There are a few things a play when tempering chocolate, which nobody seems to mention in their online instructions:
1. The thermocouple on your ACMC is NOT 100 percent accurate. I have seen them out as far as 4 degrees.
2. Humidity is going to play a factor in the crystalization of your chocolate. Dry days it flows great. Wet days it's like working with tar.
3. The entire time you are working with your chocolate it is trying to form crystals. You can control the fluidity (viscosity) of your chocolate simply by raising and lowering the temperature while you are working with it one or two degrees at a time. Inexperienced chocolatiers will add cocoa butter to their tempered chocolate when it gets too thick. This only compounds the problem they are trying to solve, and mutes the taste. When your chocolate thickens, raise the temp of your ACMC a degree and wait a bit. If it's still too thick, raise it up one more and wait a bit. Once the fluidity is more manageable do a temper test. You'll quickly find your threshold for working temperature, and will never look back.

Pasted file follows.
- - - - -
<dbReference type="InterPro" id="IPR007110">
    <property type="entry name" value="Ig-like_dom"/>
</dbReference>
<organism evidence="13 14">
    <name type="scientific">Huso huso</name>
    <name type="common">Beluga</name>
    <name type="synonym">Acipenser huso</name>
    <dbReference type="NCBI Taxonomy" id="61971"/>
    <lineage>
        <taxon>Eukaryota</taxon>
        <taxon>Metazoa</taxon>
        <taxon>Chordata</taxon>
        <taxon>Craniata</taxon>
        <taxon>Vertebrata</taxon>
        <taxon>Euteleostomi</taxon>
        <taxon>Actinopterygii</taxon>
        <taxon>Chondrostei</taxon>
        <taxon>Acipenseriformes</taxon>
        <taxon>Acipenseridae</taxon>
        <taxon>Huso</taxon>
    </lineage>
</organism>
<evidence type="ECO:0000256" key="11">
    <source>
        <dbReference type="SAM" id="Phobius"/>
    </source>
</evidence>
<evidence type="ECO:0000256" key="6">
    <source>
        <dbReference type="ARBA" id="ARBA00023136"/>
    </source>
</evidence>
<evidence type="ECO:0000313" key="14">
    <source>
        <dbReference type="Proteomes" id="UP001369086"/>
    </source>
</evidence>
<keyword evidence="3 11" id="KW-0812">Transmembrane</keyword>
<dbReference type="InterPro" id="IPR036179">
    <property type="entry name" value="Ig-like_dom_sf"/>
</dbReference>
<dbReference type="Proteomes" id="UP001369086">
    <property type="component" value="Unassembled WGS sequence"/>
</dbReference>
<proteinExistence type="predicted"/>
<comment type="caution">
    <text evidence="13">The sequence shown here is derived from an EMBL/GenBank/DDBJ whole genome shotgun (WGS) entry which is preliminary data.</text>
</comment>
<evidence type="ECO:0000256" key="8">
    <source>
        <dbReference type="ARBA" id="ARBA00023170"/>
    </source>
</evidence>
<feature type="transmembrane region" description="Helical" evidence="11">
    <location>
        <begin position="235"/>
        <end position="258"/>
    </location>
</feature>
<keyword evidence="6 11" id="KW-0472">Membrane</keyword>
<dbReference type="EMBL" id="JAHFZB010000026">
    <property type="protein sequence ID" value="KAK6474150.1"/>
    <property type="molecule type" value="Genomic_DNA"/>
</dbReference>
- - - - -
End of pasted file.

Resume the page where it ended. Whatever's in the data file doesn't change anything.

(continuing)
Just remember: Chocolate works at IT'S pace - not yours. Be patient. Pay attention to detail, and in no time you too will be a Kung Fu Temper Master!